On the eve of our 69th Independence Day, Sri Lanka’s potentially historic Right to Information Act (RTI) will be activated for the benefit of all people across the country. Any and all citizens are now empowered to file information requests from public authorities – and demand answers. Unlike earlier, their requests cannot be met with silence as silence itself is not permitted by this law.
There are two choices. Information must be given or refused. If refused, reasons must be given. Even so, this refusal can be taken before the independent RTI Commission which began operating at the end of last year. Reportedly the Commission has sent its Rules and Regulations under the Act to be gazetted by the Government so that these regulations could be enforced.
If the earlier freedom of information draft law in 2004 had not been thrown into the dustbin by politicians, Sri Lanka would have had RTI even before India. Probably politicians may not have then got away with such a brazen plunder of public funds. Despite all those setbacks, we have the law now. This is an achievement that the Sri Lankan media is particularly proud of since it was represented by senior editors and lawyers who pioneered the Cabinet-approved 2004 draft and then actively collaborated in the RTI Bill that was enacted last year. Much hard work has gone into this effort. It is not something to be treated lightly.
The duty to give information extends to private bodies which collaborate with government, courts and non-governmental organizations. Even where exceptions to information requests are specified in the RTI law itself, information must be given if the public interest demands disclosure. Drafts of an RTI law proposed years ago by the Law Commission of Sri Lanka for example, were not so broad. A more enlightened approach was adopted in the draft that was passed into law last year.
What exactly is public interest and how that balance will be achieved depends a lot on the way in which the Commission interprets its mandate – and how the court will ultimately respond as the final appeal lies there. At all levels, support must be extended to make sure that the RTI law does not become just another law and to strengthen the RTI Commission.
In the early days of RTI in India, it was the RTI Commission which led the way, laid down standards and pro-actively interpreted the Indian law. It was supported by the media and the people. The Indian bureaucracy and the politicians, even reluctantly, had to comply. RTI activists died in pursuit of their struggles. Even now, that commitment survives though the fierce spirit of those first RTI Commissioners has lessened in their successors.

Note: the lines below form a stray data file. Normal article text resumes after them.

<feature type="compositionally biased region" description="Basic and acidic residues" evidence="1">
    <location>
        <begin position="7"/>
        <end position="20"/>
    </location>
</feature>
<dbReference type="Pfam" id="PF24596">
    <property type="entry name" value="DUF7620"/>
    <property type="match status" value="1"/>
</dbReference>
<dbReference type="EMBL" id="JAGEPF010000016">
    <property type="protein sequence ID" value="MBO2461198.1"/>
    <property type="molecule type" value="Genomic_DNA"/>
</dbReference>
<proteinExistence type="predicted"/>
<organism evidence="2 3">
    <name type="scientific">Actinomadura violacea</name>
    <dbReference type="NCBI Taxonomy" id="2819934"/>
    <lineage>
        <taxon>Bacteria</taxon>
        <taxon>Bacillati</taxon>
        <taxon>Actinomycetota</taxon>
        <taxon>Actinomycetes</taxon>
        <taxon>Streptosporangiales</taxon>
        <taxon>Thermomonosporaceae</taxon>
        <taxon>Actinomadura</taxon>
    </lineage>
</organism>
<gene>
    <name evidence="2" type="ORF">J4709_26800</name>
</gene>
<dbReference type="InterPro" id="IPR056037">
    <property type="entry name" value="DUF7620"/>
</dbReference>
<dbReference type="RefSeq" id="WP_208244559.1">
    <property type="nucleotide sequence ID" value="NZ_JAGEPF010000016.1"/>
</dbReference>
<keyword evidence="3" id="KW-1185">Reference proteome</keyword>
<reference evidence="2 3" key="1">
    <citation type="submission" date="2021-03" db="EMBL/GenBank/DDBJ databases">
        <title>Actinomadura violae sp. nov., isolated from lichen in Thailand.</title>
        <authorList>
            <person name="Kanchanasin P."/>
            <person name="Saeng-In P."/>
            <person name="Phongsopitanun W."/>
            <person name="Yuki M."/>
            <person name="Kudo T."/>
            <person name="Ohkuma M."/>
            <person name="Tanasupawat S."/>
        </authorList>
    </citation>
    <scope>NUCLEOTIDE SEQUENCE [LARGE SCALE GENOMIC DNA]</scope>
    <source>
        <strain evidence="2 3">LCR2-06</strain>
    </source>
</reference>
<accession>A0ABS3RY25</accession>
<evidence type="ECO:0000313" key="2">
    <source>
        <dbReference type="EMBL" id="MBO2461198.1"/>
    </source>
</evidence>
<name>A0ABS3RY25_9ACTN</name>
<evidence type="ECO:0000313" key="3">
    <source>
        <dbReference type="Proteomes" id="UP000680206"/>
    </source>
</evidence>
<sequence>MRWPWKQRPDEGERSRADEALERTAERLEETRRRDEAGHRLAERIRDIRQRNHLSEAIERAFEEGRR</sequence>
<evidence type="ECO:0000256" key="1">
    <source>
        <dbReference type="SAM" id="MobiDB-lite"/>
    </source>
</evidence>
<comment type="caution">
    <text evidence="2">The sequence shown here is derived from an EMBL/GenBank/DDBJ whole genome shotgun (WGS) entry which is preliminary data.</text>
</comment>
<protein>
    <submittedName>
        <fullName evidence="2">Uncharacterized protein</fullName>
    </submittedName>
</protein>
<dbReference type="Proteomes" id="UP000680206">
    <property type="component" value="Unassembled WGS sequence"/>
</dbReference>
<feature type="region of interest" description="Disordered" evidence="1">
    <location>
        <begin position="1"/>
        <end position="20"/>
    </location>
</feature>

In Sri Lanka, we are off to a good start. The RTI law has been welcomed internationally and ranked high in the global index. But that will mean little or nothing if the Government fails to provide the Commission with sufficient financial resources or seeks to restrict the Commission in its financial independence.
Recent news reports have stated that the Office of the President has brought expenditure for the Commission under its head. If at all, this must be strictly a temporary measure. The Act states that the Commission must be financed from its own fund set up from money voted for it by Parliament. That legal condition must be strictly complied with. The country is watching as to whether the Commission will be allowed to function independently.
The RTI Act is operationalised a day before we celebrate our independence tomorrow. This is no coincidence. Instead of a monotonous annual recital of things that mean little to the ordinary man or woman, there is something different this time around. A culture of pro-actively disclosing information must replace a culture of secrecy. There are difficult struggles ahead, no doubt as the whole country, the media, politicians and citizens get used to that idea.